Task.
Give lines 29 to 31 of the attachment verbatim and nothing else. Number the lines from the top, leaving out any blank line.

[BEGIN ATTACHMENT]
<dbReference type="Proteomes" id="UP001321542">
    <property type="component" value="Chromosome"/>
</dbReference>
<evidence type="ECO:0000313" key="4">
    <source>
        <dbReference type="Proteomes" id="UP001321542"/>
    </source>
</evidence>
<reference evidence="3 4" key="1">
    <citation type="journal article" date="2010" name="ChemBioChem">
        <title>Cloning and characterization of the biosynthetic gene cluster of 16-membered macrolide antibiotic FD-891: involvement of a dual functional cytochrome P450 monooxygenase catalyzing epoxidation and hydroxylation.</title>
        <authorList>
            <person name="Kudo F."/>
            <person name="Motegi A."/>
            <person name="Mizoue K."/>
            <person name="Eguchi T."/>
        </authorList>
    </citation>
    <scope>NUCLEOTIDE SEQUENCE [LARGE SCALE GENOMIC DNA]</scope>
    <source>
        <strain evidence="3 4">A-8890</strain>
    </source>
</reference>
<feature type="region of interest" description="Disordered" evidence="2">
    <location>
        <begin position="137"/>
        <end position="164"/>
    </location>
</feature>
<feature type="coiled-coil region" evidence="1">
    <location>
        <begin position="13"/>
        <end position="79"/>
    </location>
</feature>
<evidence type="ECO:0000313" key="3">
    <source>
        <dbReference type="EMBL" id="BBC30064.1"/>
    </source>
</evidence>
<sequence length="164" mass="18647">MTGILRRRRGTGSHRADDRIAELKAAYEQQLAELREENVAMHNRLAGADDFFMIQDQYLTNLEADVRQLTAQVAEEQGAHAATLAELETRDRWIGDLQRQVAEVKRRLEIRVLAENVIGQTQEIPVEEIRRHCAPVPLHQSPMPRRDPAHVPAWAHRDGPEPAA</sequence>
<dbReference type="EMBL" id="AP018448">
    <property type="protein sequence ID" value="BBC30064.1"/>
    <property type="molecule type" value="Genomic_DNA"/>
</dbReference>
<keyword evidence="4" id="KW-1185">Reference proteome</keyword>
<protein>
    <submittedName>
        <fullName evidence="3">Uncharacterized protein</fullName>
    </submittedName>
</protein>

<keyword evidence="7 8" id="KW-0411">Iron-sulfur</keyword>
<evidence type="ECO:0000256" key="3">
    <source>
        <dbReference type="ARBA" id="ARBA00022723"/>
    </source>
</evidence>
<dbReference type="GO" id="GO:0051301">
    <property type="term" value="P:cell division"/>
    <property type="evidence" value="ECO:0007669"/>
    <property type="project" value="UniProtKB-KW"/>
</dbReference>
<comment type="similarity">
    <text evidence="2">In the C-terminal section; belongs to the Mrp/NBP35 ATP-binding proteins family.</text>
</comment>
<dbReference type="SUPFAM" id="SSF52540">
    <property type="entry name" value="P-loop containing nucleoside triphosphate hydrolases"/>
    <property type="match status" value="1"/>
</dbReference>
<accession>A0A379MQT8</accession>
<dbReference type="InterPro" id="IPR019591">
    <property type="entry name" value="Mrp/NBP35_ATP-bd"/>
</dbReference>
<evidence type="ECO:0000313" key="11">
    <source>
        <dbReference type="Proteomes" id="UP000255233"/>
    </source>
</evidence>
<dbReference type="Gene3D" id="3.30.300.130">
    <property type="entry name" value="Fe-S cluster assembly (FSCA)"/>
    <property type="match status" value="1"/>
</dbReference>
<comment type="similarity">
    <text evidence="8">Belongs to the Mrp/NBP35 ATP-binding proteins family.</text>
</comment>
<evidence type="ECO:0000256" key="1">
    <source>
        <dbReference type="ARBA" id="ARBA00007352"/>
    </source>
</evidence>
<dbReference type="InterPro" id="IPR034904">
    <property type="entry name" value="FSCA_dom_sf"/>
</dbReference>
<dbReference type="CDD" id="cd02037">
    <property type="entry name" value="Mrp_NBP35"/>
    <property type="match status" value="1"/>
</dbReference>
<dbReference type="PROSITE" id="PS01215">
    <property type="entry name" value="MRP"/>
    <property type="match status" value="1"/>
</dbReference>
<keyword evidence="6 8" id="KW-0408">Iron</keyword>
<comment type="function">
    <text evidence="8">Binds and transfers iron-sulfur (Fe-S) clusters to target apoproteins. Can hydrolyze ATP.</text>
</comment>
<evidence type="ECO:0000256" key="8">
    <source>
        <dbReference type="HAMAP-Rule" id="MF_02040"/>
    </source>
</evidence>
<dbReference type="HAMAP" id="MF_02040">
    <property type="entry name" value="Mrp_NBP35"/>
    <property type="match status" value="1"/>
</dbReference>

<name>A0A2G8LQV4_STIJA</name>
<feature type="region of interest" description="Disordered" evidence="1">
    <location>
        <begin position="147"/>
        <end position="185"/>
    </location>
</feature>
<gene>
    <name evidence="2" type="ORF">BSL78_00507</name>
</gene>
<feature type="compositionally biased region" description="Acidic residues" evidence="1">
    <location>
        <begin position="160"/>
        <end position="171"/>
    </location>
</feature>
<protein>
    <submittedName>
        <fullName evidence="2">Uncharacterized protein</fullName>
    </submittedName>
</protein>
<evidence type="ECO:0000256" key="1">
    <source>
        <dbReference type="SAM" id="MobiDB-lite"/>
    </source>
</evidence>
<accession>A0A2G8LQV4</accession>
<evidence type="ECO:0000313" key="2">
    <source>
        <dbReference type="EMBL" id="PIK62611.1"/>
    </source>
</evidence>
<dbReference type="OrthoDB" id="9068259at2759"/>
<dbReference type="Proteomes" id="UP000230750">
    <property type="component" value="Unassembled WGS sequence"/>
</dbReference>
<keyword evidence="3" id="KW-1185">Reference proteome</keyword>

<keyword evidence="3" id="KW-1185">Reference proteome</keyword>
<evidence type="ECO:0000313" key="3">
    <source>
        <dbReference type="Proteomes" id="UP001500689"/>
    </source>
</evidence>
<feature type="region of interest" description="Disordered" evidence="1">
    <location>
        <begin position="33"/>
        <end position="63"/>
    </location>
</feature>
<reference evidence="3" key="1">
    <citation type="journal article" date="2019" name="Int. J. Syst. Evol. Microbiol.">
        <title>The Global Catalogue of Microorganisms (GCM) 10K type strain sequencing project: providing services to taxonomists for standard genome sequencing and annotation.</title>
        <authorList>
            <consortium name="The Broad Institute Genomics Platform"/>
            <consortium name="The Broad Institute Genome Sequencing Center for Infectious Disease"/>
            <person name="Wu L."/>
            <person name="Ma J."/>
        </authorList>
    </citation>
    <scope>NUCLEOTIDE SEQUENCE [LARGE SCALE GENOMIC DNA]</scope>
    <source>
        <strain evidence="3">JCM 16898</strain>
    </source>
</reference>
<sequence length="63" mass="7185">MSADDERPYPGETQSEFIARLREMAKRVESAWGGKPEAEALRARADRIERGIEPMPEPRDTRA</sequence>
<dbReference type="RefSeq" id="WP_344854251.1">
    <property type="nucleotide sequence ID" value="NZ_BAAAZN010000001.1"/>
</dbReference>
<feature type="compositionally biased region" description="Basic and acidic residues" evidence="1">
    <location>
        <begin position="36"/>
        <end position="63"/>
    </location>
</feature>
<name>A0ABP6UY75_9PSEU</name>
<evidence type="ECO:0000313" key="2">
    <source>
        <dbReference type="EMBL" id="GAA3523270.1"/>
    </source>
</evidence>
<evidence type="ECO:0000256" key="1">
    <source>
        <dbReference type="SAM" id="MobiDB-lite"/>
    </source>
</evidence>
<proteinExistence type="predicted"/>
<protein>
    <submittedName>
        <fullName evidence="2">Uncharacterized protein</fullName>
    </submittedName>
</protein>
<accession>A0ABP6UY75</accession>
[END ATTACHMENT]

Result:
</feature>
<feature type="coiled-coil region" evidence="1">
    <location>